Hurricane Sandy Anniversary a Reminder of the Power of Volunteers
It’s National Volunteer Week. Six months after Sandy, Jill Iscol on what volunteers meant to the recovery.
Is volunteer work worth less than paid work? My answer is no. Volunteers roll up their sleeves every day to make New York a stronger and better place to live.
If you want something done when the going gets tough, ask a volunteer. Earlier this month, I traveled to the south shore of Long Island to talk with some of the volunteers who put self-interest aside as Hurricane Sandy devastated communities and destroyed homes.
What did they do during and after the storm? Without fanfare they fed those who were hungry, clothed those whose possessions were swept away, and provided a physical and emotional safe harbor for those whose lives were turned upside down.
In Lindenhurst I spoke with Andrea Curran of Camp Bulldog. She and other volunteers sacrificed thousands of hours, creating a free resource center for any Lindenhurst citizen in need. No questions asked.
Volunteering isn’t about charity; it’s about investment. Volunteers make us all wealthier. Research by Independent Sector estimates the average value of a volunteer’s time is equivalent to $22.14 an hour of paid labor.
The roughly 65 million Americans who volunteer every year come from all walks of life. Their 7.9 billion unpaid hours of community service saves us $171 billion annually. In 2011, 3.22 million New Yorkers volunteered more than 413 million hours of unpaid service, which saved us $9 billion.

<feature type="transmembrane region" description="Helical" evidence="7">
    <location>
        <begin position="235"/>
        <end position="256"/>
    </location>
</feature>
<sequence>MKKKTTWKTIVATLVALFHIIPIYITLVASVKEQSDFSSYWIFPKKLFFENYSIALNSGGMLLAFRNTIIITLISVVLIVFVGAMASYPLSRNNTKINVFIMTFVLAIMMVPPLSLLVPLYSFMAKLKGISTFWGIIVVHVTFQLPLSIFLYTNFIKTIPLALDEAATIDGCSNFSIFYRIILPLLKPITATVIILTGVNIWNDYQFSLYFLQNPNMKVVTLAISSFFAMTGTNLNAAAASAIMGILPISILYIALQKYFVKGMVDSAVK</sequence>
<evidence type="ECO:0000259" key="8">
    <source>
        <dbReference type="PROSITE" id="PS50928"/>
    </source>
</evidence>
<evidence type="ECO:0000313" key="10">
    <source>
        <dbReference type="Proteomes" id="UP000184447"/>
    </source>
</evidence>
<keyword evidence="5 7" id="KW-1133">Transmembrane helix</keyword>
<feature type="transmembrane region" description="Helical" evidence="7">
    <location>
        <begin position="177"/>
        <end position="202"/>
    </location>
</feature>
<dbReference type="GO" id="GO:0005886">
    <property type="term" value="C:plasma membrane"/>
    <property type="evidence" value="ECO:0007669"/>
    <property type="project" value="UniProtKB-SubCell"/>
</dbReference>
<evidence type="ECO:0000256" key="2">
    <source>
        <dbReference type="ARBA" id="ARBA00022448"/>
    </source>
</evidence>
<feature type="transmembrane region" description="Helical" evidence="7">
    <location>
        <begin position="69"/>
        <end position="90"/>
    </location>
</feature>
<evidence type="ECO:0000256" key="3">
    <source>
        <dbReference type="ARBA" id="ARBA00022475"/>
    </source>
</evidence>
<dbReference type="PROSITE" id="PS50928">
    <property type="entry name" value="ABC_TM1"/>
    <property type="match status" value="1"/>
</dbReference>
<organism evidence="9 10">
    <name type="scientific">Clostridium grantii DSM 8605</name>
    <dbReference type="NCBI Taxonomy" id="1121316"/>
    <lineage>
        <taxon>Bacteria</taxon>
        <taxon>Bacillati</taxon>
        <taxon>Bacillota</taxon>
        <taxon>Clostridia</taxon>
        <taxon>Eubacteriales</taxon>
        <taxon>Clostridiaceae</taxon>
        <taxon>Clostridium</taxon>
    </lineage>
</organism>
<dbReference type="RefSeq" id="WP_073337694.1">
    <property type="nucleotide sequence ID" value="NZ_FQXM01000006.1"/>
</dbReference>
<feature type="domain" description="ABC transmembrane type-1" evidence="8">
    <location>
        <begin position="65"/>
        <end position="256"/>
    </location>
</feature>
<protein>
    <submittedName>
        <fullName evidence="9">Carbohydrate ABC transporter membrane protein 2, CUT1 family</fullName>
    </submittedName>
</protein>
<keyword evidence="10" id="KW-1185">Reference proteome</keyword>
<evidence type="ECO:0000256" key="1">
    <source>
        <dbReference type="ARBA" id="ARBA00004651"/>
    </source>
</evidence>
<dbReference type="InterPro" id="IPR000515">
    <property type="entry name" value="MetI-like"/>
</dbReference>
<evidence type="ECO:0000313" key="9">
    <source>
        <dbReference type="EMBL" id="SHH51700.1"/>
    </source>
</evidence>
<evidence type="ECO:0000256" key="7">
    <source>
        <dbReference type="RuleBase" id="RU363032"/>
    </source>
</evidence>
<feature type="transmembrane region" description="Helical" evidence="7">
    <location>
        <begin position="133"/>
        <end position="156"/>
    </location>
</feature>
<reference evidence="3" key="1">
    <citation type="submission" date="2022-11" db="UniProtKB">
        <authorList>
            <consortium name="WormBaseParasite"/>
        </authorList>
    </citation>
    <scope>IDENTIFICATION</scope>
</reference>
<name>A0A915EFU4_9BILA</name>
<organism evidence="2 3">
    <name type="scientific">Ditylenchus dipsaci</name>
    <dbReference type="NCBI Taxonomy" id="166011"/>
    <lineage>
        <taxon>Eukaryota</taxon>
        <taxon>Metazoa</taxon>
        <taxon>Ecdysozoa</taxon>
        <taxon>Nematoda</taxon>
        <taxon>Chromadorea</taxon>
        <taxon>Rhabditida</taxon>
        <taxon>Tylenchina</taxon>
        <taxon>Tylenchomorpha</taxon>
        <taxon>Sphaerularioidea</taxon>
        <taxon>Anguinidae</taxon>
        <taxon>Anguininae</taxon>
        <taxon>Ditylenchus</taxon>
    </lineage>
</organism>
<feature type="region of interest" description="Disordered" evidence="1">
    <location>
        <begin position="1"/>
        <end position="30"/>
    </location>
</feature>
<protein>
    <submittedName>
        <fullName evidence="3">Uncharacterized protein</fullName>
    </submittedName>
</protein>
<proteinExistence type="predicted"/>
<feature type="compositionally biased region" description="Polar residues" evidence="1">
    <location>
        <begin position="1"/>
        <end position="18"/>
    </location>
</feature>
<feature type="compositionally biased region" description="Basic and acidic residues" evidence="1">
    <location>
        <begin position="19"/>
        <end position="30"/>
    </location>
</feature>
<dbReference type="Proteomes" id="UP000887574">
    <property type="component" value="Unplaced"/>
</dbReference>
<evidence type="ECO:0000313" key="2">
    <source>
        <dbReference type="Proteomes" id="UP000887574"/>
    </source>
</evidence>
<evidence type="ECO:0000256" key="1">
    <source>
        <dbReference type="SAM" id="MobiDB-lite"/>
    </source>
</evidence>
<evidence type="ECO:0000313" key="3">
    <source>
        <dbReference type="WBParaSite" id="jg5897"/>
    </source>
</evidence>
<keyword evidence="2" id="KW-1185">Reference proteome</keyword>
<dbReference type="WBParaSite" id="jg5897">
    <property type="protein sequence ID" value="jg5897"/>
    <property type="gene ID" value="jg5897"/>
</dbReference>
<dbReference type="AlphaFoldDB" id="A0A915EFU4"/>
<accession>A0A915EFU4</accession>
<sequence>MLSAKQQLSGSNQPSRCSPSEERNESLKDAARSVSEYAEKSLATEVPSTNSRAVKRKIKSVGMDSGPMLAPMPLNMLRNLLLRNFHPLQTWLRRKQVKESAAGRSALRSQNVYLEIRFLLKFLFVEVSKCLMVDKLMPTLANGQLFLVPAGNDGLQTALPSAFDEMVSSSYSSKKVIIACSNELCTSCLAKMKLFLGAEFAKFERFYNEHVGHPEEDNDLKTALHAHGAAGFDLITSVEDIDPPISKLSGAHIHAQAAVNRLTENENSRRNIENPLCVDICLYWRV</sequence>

Putting a dollar amount on the value volunteers give back to our communities, however, doesn’t begin to capture their importance. Easing human suffering, in the words of Diana O’Neill, executive director of the Long Island Regional Volunteer Center, can’t be measured in dollars and cents alone.
Clare, Lisa, Dorothy, and Tom traveled to Long Island from St. Louis as AmeriCorps volunteers to muck out basements and rebuild homes. Jess Van Ness of Nechama and Dylan Becker of All Hands Volunteers have worked around the clock without any expectation of personal reward. Kim Skiller started Neighbors Supporting Neighbors while working full time as a school administrator. Busy citizens Pat Moynihan and Laura Messano give selflessly to the Volunteer Center because they care about their community.
Gwen O’Shea, chief executive officer and president of the Health and Welfare Council of Long Island, defines this work as “giving voice to the voiceless.” Is giving voice to the voiceless worth less than other work?
Volunteers make New York—and the nation—stronger, more resilient, and a better place to live for us all. New York State’s Volunteer Generation Program, led by Mark Walter and including 10 regional centers, is a huge success. An additional $10 million in volunteer generation funding was included in President Obama’s 2014 budget proposal.
New York Gov. Andrew Cuomo completely understands the value of volunteers. “Without their hard work Sandy’s devastating effects would have been far, far worse,” he says. “Volunteering is part of New York’s life blood.”
When I look back on my life as a volunteer, there is not one minute I think was wasted or unimportant. On the contrary, I feel privileged to stand shoulder to shoulder with other volunteers. I am particularly humbled by the selflessness of those who rally to the front lines to lend a helping hand when disaster strikes and give voice to the voiceless every day of the year, every year.